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. . . NO, UNREALISTIC GOALS WORSEN PROBLEM

SHARE . . . NO, UNREALISTIC GOALS WORSEN PROBLEM

"No tragedy is more wounding than the look of despair in the eyes of a starving child." So said our Secretary of State, Henry Kissinger, on November 5, 1974, at the opening of a World Food Conference in Rome.

He went on: "Today we must proclaim a bold objective - that within a decade no child will go to bed hungry."A decade and a half passed and worldwide malnutrition and starvation have not lessened. Things may even be worse. The world's population has grown by 29 percent since 1974 - more than a billion people. And the poorest nations have grown most.

Now another conference, at Bellagio, Italy, has come to the same high-minded conclusion: We must eliminate hunger from the world. The experts no longer dream of 100 percent elimination of hunger in 10 years; they will settle for a 50 percent victory. But is that realistic enough?

Dreams are fine, but deeds count more. What actions does the Bellagio Declaration demand? Principally three: (1) Improve Third World agriculture; (2) bring food to the poor; and (3) improve the health of mothers and children.

The first is more difficult than most people realize. As for the second, it threatens to make a "basket-case" of a poor country; this is not what poor people want: They want to be self-sufficient. The third measure seems the most humane of all - but it helps only for a moment.

A really poor country is already overpopulated in terms of the physical and political realities of its situation. Helping its population to grow faster by gifts of food and medicine will make the next generation even more in need of outside help.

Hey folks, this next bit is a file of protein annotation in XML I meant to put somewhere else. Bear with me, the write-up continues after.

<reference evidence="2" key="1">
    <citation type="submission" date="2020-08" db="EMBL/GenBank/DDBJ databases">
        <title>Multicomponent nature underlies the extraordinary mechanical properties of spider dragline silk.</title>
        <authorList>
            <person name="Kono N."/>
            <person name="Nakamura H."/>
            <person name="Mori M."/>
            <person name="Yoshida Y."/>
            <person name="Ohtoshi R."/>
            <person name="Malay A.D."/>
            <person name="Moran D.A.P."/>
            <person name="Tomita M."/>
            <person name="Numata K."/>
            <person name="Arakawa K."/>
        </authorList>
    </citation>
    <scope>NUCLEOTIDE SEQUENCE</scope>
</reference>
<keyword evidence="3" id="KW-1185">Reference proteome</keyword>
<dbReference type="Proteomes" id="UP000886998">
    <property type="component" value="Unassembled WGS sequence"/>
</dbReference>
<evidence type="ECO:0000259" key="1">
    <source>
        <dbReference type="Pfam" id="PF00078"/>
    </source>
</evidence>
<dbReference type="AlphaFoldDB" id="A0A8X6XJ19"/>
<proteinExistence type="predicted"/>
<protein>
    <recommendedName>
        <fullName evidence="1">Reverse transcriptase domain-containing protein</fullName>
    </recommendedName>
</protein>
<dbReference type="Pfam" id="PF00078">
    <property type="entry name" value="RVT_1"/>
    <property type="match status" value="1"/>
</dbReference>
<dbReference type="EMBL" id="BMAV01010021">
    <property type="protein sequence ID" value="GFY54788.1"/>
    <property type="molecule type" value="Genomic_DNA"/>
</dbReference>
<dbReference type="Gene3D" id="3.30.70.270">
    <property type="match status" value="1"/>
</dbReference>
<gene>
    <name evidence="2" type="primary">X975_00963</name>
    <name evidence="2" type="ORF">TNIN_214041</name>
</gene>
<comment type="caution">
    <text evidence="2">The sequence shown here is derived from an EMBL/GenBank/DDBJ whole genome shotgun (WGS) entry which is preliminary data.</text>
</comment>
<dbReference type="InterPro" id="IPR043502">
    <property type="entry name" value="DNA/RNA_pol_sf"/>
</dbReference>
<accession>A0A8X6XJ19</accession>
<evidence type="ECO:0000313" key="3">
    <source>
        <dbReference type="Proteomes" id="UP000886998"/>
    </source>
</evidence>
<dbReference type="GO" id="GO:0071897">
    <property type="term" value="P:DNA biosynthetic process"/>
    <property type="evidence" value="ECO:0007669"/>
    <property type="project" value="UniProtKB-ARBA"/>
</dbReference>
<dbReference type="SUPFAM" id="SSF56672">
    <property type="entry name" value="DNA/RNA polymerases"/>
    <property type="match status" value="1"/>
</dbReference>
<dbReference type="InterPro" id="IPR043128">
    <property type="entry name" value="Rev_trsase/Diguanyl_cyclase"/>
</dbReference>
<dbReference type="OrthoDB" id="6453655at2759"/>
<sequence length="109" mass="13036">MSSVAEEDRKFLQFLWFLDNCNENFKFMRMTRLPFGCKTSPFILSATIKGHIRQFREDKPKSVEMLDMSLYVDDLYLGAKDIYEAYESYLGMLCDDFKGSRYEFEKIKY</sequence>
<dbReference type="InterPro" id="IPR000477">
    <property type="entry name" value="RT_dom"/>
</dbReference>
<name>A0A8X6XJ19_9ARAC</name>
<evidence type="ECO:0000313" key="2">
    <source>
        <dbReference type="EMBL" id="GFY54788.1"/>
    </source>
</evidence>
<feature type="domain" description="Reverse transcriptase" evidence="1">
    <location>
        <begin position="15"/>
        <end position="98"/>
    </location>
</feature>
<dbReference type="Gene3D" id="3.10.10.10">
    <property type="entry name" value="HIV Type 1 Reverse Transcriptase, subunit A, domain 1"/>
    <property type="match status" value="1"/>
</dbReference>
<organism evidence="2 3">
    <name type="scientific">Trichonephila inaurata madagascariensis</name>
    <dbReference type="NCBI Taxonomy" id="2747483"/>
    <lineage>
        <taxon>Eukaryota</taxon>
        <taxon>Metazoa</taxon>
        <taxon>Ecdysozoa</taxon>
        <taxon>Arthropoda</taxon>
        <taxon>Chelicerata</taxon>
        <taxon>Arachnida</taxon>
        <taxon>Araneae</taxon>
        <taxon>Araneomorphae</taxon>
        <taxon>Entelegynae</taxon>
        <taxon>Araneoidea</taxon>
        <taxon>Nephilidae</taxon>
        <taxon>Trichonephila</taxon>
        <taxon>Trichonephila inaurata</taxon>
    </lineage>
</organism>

Poor countries are supported by three production factors: crop land, pasture land and forest land. Crop land produces needed food directly. Pasture land produces food indirectly. Forest land produces the fuel needed to cook the food.

In a poor country all three production factors are overstressed by too large a population. If outsiders do nothing, the situation will get worse. Unwise intervention will make it worsen faster.

Saving lives increases the environmental stresses imposed by overpopulation. Deforestation and soil erosion are speeded up. It takes decades - sometimes centuries - to replace soil and forests. Grazing animals have less to eat, farmland shrinks, and some formerly forested hillsides may turn into gullied "badlands" that can never be reclaimed. Life-destroying floods in the lowlands become worse.

Photos of malnourished mothers and starving children are dreadful to see. But "time has no stop," and the picture presented by even more misery in the future will be worse.

Typically, a poor country grows four times faster than a rich country. Saving lives, without a reduction in birth rate, will destroy a poor country faster.

Improving agriculture is the way to go, but this is not easy. We know a lot about temperate-zone agriculture, but very little about in the tropics, where most desperately poor people live.

Agricultural experiment stations are good at finding ways to grow bigger crops; but most improvements take 20 years or more to achieve. There are few experiment stations in the tropics. There are even fewer tropical-agriculture scientists. With the best of luck, it takes one generation, sometimes two, to improve agriculture.

What fate is in store for the Bellagio Declaration of goals? Our best hope is that the Declaration will be ignored. There is only one real, though slender, possibility: to persuade a few poor nations to adopt birth control policies so strong that they slowly bring the population down to the carrying capacity of the land. Only if such policies are adopted by the poor nations themselves can rich nations be of any help.

(Biologist Garrett Hardin is the author of "Filters Against Folly.")